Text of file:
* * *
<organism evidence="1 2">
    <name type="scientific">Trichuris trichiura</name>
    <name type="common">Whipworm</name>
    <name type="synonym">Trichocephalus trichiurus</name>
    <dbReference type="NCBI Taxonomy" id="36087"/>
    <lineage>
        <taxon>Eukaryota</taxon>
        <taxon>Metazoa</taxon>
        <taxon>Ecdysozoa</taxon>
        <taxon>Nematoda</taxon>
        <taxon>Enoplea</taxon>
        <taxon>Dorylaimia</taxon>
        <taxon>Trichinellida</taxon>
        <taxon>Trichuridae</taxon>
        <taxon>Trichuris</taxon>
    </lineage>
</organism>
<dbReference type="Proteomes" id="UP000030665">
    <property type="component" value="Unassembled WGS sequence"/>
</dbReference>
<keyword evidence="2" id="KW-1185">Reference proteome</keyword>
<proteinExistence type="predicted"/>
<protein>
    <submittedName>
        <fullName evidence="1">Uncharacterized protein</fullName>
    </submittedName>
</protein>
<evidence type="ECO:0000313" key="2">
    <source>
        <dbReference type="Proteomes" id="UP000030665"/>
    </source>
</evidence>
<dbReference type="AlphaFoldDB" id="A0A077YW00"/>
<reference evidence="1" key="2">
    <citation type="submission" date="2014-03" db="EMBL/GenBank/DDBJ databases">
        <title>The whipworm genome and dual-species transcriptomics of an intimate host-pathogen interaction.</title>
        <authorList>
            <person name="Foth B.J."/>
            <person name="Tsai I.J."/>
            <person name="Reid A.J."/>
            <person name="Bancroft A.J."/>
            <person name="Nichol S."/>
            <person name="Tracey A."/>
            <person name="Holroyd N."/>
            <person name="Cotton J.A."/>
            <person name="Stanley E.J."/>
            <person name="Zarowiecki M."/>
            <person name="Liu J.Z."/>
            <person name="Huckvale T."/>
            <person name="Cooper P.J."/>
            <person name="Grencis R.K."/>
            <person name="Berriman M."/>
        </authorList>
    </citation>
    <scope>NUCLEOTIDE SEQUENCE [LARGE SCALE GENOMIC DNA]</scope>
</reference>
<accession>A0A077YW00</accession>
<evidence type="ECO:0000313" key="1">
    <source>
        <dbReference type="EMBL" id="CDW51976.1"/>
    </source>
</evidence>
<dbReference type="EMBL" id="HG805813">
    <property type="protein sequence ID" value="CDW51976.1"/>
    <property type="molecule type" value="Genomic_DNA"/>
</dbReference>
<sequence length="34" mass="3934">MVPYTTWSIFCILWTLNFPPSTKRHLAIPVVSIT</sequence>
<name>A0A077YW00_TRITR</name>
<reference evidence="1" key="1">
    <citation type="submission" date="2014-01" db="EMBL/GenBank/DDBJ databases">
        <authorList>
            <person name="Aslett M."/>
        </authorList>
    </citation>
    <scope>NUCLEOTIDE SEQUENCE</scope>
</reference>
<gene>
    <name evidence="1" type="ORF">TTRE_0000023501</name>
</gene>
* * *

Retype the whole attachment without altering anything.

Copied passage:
<organism evidence="1 2">
    <name type="scientific">Trichuris trichiura</name>
    <name type="common">Whipworm</name>
    <name type="synonym">Trichocephalus trichiurus</name>
    <dbReference type="NCBI Taxonomy" id="36087"/>
    <lineage>
        <taxon>Eukaryota</taxon>
        <taxon>Metazoa</taxon>
        <taxon>Ecdysozoa</taxon>
        <taxon>Nematoda</taxon>
        <taxon>Enoplea</taxon>
        <taxon>Dorylaimia</taxon>
        <taxon>Trichinellida</taxon>
        <taxon>Trichuridae</taxon>
        <taxon>Trichuris</taxon>
    </lineage>
</organism>
<dbReference type="Proteomes" id="UP000030665">
    <property type="component" value="Unassembled WGS sequence"/>
</dbReference>
<keyword evidence="2" id="KW-1185">Reference proteome</keyword>
<proteinExistence type="predicted"/>
<protein>
    <submittedName>
        <fullName evidence="1">Uncharacterized protein</fullName>
    </submittedName>
</protein>
<evidence type="ECO:0000313" key="2">
    <source>
        <dbReference type="Proteomes" id="UP000030665"/>
    </source>
</evidence>
<dbReference type="AlphaFoldDB" id="A0A077YW00"/>
<reference evidence="1" key="2">
    <citation type="submission" date="2014-03" db="EMBL/GenBank/DDBJ databases">
        <title>The whipworm genome and dual-species transcriptomics of an intimate host-pathogen interaction.</title>
        <authorList>
            <person name="Foth B.J."/>
            <person name="Tsai I.J."/>
            <person name="Reid A.J."/>
            <person name="Bancroft A.J."/>
            <person name="Nichol S."/>
            <person name="Tracey A."/>
            <person name="Holroyd N."/>
            <person name="Cotton J.A."/>
            <person name="Stanley E.J."/>
            <person name="Zarowiecki M."/>
            <person name="Liu J.Z."/>
            <person name="Huckvale T."/>
            <person name="Cooper P.J."/>
            <person name="Grencis R.K."/>
            <person name="Berriman M."/>
        </authorList>
    </citation>
    <scope>NUCLEOTIDE SEQUENCE [LARGE SCALE GENOMIC DNA]</scope>
</reference>
<accession>A0A077YW00</accession>
<evidence type="ECO:0000313" key="1">
    <source>
        <dbReference type="EMBL" id="CDW51976.1"/>
    </source>
</evidence>
<dbReference type="EMBL" id="HG805813">
    <property type="protein sequence ID" value="CDW51976.1"/>
    <property type="molecule type" value="Genomic_DNA"/>
</dbReference>
<sequence length="34" mass="3934">MVPYTTWSIFCILWTLNFPPSTKRHLAIPVVSIT</sequence>
<name>A0A077YW00_TRITR</name>
<reference evidence="1" key="1">
    <citation type="submission" date="2014-01" db="EMBL/GenBank/DDBJ databases">
        <authorList>
            <person name="Aslett M."/>
        </authorList>
    </citation>
    <scope>NUCLEOTIDE SEQUENCE</scope>
</reference>
<gene>
    <name evidence="1" type="ORF">TTRE_0000023501</name>
</gene>